Data Quality Services exists to manage the quality of the data being entered into your data warehouse (or other database). One of the main principles of DQS is the concept of domains, which, if you’ve implemented a master data management strategy before, you would be familiar with. For the rest of us data professionals (me included :)), this is a new concept that we need to understand if we want to use DQS appropriately. There are two main types of domains that we should be familiar with and be able to correctly create and utilize: simple and composite domains. During the rest of this post, I intend to cover the two types in depth, including creating and consuming them.

Single domains are individual by nature and exist alone, these are the most basic domains we can create. To demonstrate, let’s start with Geography data. Addresses always tie to cities, which tie to states, which go to countries. Below is a screenshot of the Geography KB that I’m creating under the Domain Management category:

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When we click Next, we’ll then create a domain for Geography by clicking the “Add Domain” at the top left. We’ll create a domain for the main address information, input a description, and make sure the output is proper cased:

 

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Click OK, and go the Domain Values tab. In the real world, we’re going to want to import a lot of this data from somewhere. If we have a list of 100,000 addresses, we’re definitely not going to want to type them all in manually! (Unless you want to super mean to your data analyst…) On the domain values tab, click on the Import button (icon with the arrow pointing left, and select “Import values from Excel”. I’ve also underlined the icon in red in the below screen capture to make it easier to identify:

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Import your excel workbook. NOTE: Make sure your workbook is .xls, not .xlsx. DQS does not support xlsx files at this time.

Select the worksheet in the workbook you want to import, and check the “Use first row as header”. Click OK, and DQS will begin importing all of the values:

 

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Once complete, click OK, and return to the Domain Values screen. The list of all the addresses has been imported into our domain for consumption. Once this is published we can consume and check this list to make sure any address being input is correct.

Create a new domain for City, repeating the same steps as above and importing just the City names.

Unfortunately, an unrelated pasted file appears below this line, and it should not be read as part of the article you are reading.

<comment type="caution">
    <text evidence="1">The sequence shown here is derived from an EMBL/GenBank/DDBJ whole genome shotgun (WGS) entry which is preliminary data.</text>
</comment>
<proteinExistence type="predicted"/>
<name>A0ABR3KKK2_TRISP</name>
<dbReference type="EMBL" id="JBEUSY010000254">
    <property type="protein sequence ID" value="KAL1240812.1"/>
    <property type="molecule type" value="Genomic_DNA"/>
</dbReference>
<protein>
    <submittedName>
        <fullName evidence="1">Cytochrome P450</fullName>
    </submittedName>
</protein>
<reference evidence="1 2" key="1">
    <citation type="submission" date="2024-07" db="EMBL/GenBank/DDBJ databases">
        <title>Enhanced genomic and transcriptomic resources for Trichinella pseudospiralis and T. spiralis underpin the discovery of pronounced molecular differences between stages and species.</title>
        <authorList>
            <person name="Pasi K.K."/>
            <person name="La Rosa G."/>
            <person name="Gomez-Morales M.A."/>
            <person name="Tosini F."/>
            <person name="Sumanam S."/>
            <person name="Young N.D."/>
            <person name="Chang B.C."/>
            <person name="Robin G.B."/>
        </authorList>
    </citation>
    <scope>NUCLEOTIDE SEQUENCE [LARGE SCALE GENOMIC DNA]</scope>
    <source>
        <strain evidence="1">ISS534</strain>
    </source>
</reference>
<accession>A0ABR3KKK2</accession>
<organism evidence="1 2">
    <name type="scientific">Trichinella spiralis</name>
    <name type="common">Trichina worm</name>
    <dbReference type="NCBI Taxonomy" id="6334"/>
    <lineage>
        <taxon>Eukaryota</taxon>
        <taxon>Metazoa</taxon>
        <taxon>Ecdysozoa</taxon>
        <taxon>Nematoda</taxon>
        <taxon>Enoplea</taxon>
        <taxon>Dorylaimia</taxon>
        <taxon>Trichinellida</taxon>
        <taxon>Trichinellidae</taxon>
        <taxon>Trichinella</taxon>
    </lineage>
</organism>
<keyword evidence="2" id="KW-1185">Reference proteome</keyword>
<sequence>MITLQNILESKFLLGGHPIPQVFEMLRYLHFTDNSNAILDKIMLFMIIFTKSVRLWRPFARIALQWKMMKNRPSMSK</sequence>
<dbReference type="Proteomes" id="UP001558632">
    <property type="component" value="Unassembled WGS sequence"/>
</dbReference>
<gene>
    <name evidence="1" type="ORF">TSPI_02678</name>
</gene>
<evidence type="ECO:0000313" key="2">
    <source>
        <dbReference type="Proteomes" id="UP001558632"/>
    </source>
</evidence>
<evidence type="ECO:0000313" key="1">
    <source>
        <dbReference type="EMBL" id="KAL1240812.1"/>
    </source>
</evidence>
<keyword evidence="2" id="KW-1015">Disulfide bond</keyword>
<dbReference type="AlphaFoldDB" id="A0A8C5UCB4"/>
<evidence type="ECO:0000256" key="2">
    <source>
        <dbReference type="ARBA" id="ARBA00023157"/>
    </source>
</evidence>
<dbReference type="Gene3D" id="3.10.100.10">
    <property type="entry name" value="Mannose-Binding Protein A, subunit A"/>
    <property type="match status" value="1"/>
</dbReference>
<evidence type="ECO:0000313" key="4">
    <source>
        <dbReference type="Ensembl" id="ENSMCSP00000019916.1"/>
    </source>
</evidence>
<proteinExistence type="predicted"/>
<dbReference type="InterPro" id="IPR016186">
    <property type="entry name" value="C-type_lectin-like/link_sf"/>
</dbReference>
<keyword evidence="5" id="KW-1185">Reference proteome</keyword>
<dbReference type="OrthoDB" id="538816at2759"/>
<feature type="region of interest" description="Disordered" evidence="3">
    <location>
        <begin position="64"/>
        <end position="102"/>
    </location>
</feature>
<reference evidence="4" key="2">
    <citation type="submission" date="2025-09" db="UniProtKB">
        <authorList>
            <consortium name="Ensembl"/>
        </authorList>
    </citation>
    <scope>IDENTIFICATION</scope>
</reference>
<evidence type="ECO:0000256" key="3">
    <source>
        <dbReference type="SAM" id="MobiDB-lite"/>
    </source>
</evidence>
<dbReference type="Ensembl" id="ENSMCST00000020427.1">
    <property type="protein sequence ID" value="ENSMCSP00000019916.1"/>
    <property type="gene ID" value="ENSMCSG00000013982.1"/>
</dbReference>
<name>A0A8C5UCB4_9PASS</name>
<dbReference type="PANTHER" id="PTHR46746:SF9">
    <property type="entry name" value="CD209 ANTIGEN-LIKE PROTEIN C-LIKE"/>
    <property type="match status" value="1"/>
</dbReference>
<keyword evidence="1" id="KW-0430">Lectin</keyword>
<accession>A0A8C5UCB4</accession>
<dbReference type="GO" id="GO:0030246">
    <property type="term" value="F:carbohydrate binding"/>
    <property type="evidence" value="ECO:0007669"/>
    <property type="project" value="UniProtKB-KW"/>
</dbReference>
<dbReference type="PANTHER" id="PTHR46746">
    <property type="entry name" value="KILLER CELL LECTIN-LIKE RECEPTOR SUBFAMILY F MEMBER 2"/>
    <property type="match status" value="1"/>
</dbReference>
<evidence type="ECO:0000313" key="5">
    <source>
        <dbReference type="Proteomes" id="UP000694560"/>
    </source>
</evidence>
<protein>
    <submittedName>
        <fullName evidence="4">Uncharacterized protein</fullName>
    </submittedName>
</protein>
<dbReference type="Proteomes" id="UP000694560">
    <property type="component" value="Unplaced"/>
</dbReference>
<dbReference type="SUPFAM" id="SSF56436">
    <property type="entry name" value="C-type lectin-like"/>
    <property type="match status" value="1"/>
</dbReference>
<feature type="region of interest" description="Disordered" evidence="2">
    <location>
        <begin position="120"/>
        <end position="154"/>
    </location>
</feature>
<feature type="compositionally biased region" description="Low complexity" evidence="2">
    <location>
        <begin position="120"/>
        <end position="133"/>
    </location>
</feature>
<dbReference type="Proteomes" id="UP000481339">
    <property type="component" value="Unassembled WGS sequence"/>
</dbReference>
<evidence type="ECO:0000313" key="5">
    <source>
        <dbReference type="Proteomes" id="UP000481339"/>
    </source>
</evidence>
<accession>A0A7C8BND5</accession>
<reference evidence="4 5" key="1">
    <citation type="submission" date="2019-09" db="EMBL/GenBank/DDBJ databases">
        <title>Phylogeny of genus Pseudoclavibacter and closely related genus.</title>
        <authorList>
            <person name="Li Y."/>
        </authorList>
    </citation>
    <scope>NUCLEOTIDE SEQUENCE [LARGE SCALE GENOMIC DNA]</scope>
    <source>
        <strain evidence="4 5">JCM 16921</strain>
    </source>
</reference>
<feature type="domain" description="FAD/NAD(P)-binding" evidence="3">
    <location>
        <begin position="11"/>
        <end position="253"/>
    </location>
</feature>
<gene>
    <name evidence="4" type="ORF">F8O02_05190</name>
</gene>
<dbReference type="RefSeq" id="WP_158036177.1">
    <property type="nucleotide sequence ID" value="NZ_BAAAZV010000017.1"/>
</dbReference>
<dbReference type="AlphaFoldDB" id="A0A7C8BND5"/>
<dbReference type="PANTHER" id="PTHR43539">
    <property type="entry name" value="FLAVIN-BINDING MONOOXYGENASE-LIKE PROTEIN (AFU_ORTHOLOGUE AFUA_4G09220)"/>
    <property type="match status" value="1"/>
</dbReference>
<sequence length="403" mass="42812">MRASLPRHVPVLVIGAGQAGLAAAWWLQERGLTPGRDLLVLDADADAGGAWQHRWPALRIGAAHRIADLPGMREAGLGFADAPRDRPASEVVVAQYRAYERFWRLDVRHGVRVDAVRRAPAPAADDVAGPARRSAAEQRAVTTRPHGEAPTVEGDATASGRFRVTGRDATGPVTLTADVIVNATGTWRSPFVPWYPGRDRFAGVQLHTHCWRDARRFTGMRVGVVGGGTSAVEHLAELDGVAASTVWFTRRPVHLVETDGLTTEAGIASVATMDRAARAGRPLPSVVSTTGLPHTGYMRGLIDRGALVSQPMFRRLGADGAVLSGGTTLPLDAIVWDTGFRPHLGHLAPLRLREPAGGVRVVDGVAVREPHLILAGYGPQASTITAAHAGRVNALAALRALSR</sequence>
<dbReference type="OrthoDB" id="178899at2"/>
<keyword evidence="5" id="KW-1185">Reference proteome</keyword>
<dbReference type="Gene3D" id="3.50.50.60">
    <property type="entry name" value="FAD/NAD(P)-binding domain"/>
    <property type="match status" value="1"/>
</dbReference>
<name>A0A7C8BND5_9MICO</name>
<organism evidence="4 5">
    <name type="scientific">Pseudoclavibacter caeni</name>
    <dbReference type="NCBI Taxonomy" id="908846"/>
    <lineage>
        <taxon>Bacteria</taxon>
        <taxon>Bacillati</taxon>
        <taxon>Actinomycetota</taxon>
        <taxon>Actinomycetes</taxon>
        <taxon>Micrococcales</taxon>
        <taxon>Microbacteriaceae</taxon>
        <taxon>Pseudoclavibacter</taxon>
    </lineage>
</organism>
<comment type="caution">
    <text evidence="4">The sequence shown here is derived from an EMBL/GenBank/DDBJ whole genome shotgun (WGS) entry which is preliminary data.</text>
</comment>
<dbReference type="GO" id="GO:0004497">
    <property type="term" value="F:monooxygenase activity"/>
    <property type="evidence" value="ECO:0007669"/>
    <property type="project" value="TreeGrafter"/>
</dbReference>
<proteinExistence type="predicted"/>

Then do the same thing for State and Country. Once complete, you should have 4 individual domains for each part of the address.

Composite domains give us even more control over our individual domains by allowing us to relate domains together. We can do things like add reference services from Azure (address, for example), create cross-domains rules, and add some more flexibility into our solution.

Once this is complete, at the top left right next to where you click to Create a single domain, click the “Create composite domain” icon next to it:

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The composite domain dialog box appears, and we then need to configure our single domains appropriately. In the screenshot below I’ve titled it Geography, and moved over all of the single domains into a new combined composite.

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Once you click OK, you then have a composite domain that you can use against the data coming in. By adding a matching policy or knowledge discovery to the domain, we can start inferring and combining data and records that belong together, even though they come from multiple source systems.

The workbook that I used for the source of this data is available here

Stay tuned for more!

SSIS: Using the DQS Cleansing component

In addition to actually creating and adding knowledge bases, one of the biggest benefits of Data Quality Services is actually getting to integrate published Data Quality projects into your enterprise data management solution. One of my favorite features in particular about DQS is the control that it gives the business over the logic. Once your business user creates their DQS knowledge base, however, the next step is to actually integrate. The DQS Cleansing component in SSIS allows us to do that integration into our ETL process, and it’s pretty simple to set up in SSIS.